After the tube 15 has been fitted to the insert, the primary chamber 5 is charged with the beverage 20 containing gas in solution and thereafter the container is closed and sealed by the top 4 so that a primary headspace 21 in the primary chamber of the container is at a pressure greater than atmospheric. It will be seen from FIG. 1 that the length of the tube 15 ensures that the upper end 17 of its bore is located in the headspace 21. Pressurisation of the headspace 21 may be achieved in conventional manner, for example by dosing the primary chamber with liquid nitrogen immediately prior to the top 4 being fitted and sealed.
During charging of the primary chamber 5 with beverage 20 (or during handling, for example inversion, of the beverage package subsequent to sealing) beverage from the primary chamber enters the capilliary tube 15 through its upper end 17 and flows through the capilliary bore 15A into the secondary chamber 10 (as indicated at 5A) so that when the contents of the sealed container are in equilibrium a secondary headspace 22 is formed within the secondary chamber 10 containing gas at a pressure greater than atmospheric.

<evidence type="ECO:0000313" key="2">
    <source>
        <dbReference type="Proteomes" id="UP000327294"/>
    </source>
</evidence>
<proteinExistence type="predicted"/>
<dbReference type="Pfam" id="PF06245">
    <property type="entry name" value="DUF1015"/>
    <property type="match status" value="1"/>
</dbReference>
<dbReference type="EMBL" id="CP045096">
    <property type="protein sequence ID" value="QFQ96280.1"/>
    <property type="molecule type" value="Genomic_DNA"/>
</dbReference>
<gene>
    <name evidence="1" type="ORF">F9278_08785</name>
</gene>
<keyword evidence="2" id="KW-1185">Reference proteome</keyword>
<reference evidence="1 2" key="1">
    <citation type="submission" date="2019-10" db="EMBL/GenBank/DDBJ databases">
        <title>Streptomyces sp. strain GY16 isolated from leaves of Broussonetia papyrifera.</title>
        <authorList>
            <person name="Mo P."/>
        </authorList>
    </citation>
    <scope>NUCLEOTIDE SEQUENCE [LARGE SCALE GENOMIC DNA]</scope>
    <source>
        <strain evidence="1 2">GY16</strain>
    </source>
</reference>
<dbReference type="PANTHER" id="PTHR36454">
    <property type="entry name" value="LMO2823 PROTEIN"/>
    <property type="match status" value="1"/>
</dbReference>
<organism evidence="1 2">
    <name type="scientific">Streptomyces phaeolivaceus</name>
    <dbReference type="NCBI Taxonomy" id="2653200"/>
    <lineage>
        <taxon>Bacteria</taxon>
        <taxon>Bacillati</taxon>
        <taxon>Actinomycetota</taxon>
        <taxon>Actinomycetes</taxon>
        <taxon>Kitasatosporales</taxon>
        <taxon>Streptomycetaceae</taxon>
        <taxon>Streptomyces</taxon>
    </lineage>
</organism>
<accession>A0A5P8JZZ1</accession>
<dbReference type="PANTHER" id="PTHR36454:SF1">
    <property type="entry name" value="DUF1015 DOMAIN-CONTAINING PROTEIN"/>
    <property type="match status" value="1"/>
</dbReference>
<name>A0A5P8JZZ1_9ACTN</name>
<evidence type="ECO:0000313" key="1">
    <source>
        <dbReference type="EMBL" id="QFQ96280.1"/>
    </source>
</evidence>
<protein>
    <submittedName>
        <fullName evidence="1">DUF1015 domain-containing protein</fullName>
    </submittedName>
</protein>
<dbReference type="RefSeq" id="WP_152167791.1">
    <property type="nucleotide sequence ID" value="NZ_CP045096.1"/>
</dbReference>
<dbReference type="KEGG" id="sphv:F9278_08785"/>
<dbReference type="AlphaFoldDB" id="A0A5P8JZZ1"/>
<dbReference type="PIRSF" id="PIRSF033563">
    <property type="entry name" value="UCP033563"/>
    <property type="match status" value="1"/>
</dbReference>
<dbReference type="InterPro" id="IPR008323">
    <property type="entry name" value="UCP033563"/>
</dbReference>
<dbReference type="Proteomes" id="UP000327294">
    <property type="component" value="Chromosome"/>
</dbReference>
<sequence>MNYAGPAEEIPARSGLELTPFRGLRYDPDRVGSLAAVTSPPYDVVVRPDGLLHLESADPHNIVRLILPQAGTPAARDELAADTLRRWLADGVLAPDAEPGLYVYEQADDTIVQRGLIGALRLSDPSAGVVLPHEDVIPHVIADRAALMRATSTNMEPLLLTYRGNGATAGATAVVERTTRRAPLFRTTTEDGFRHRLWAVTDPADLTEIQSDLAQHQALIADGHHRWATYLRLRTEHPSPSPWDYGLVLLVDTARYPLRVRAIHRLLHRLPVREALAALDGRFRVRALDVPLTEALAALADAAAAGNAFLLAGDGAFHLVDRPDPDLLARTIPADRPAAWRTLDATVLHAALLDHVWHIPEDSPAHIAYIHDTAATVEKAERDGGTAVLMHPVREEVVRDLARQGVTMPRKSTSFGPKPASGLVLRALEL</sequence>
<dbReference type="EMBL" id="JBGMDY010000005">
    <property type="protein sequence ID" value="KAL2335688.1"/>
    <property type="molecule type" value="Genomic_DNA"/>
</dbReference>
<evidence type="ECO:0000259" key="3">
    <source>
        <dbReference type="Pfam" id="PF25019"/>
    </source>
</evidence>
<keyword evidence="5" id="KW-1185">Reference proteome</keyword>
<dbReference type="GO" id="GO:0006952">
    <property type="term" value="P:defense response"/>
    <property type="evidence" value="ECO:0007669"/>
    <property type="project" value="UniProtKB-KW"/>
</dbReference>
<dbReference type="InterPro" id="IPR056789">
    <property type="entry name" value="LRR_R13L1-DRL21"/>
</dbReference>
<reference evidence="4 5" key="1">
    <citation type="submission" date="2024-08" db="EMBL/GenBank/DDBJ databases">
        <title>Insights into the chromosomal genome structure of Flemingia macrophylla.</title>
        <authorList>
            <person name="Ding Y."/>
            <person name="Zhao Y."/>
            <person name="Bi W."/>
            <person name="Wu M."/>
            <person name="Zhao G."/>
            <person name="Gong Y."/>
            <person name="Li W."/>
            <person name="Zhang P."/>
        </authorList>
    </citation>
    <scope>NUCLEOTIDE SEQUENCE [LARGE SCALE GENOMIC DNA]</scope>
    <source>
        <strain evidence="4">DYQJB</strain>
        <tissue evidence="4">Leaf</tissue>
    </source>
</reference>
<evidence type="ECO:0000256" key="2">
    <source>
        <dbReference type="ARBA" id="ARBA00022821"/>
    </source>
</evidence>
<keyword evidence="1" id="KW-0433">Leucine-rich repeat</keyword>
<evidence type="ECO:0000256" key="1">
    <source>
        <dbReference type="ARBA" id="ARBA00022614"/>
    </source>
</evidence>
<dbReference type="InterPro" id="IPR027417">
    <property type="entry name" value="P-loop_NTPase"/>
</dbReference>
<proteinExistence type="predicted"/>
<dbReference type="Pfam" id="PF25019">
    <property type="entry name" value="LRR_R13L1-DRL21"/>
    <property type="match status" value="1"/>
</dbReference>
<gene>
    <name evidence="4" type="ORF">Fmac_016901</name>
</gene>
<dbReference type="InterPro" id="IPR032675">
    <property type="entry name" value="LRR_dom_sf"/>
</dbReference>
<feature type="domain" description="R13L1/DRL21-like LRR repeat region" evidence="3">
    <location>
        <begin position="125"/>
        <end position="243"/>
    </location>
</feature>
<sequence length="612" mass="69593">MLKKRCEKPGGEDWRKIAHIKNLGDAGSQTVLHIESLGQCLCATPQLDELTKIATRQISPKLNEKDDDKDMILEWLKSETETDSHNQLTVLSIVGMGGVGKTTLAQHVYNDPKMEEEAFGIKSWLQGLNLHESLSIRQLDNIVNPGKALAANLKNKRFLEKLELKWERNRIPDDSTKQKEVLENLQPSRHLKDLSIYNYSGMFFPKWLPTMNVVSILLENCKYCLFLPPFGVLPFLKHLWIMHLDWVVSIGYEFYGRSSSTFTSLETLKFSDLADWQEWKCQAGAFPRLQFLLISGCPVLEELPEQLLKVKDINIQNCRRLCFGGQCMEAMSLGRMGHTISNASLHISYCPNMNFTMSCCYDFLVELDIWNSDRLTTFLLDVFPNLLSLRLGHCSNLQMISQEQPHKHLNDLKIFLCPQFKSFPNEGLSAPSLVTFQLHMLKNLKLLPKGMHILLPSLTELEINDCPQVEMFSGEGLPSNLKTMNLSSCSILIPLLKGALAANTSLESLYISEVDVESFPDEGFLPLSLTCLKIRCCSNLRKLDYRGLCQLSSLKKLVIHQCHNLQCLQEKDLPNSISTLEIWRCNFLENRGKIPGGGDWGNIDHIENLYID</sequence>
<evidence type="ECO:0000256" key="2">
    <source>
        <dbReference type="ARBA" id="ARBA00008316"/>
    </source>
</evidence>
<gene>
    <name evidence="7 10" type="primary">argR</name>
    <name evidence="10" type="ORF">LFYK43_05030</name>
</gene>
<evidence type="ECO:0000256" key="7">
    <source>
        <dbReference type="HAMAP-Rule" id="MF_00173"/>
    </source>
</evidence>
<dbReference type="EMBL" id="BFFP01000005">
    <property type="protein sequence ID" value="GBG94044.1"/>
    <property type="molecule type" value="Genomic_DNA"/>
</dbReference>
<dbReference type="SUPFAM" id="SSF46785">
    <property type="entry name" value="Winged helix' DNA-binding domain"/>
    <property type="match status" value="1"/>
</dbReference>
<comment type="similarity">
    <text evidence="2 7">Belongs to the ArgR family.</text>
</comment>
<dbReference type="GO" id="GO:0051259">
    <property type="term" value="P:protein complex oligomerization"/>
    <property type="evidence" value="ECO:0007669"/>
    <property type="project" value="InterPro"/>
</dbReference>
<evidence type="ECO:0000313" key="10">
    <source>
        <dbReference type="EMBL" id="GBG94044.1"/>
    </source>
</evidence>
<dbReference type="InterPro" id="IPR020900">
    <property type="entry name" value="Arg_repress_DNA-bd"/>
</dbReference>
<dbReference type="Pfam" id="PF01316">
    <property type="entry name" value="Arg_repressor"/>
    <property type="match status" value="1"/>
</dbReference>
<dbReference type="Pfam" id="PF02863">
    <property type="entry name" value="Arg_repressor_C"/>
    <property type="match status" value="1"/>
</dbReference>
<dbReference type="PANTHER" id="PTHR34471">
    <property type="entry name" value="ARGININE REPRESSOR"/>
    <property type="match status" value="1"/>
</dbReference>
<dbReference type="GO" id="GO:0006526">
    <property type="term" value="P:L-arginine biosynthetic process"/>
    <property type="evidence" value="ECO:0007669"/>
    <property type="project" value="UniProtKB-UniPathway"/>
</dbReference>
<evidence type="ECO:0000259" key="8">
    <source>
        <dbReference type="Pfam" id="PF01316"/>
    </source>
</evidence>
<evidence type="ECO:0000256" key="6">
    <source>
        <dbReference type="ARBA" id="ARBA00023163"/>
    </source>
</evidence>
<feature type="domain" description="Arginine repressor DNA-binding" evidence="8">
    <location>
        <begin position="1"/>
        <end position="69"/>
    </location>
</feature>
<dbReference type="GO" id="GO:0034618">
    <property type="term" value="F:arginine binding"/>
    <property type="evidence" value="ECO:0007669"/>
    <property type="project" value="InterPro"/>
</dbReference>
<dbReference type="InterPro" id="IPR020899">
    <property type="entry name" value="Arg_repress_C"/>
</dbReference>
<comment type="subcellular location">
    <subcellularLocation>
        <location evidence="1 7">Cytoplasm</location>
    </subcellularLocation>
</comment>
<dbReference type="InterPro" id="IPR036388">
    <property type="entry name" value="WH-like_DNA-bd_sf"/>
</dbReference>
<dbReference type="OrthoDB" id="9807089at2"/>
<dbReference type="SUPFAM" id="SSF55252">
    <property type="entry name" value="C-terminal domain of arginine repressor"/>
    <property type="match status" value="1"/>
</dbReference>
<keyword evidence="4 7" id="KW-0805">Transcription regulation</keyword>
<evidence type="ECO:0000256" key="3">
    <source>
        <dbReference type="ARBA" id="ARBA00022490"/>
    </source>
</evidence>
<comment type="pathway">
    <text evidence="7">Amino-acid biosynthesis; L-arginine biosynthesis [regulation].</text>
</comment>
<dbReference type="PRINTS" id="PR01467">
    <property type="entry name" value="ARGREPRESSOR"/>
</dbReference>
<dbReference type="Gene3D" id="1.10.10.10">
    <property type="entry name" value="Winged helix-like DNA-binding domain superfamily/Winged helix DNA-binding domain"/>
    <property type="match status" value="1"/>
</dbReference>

When the sealed package is opened, for example by a ring pull (not shown) in the top 4 to dispense the beer 20, the primary headspace 21 is opened to atmospheric pressure and rapidly de-pressurises. As a consequence a pressure differential is developed whereby the pressure of gas in the secondary headspace 22 exceeds the pressure in the headspace 21. This causes the beer 5A in the secondary chamber 10 to be displaced into the bottom end 16 of the tube to displace beer from the capilliary bore 15A by way of its upper end 17 directly into the headspace 21 and froth or foam to develop as gas is liberated from the beer. It will be noted that the bottom end 16 of the tube 15 and/or the boss 13 opposes and projects into a small recess 23 in the bottom wall 9 of the hollow body 7. This recess 23 conveniently serves as a sump within which an insignificant volume of beer may be retained (following ejection of the beer 5A from the secondary chamber into the headspace of the primary chamber) to minimise wastage of beer within the insert 6.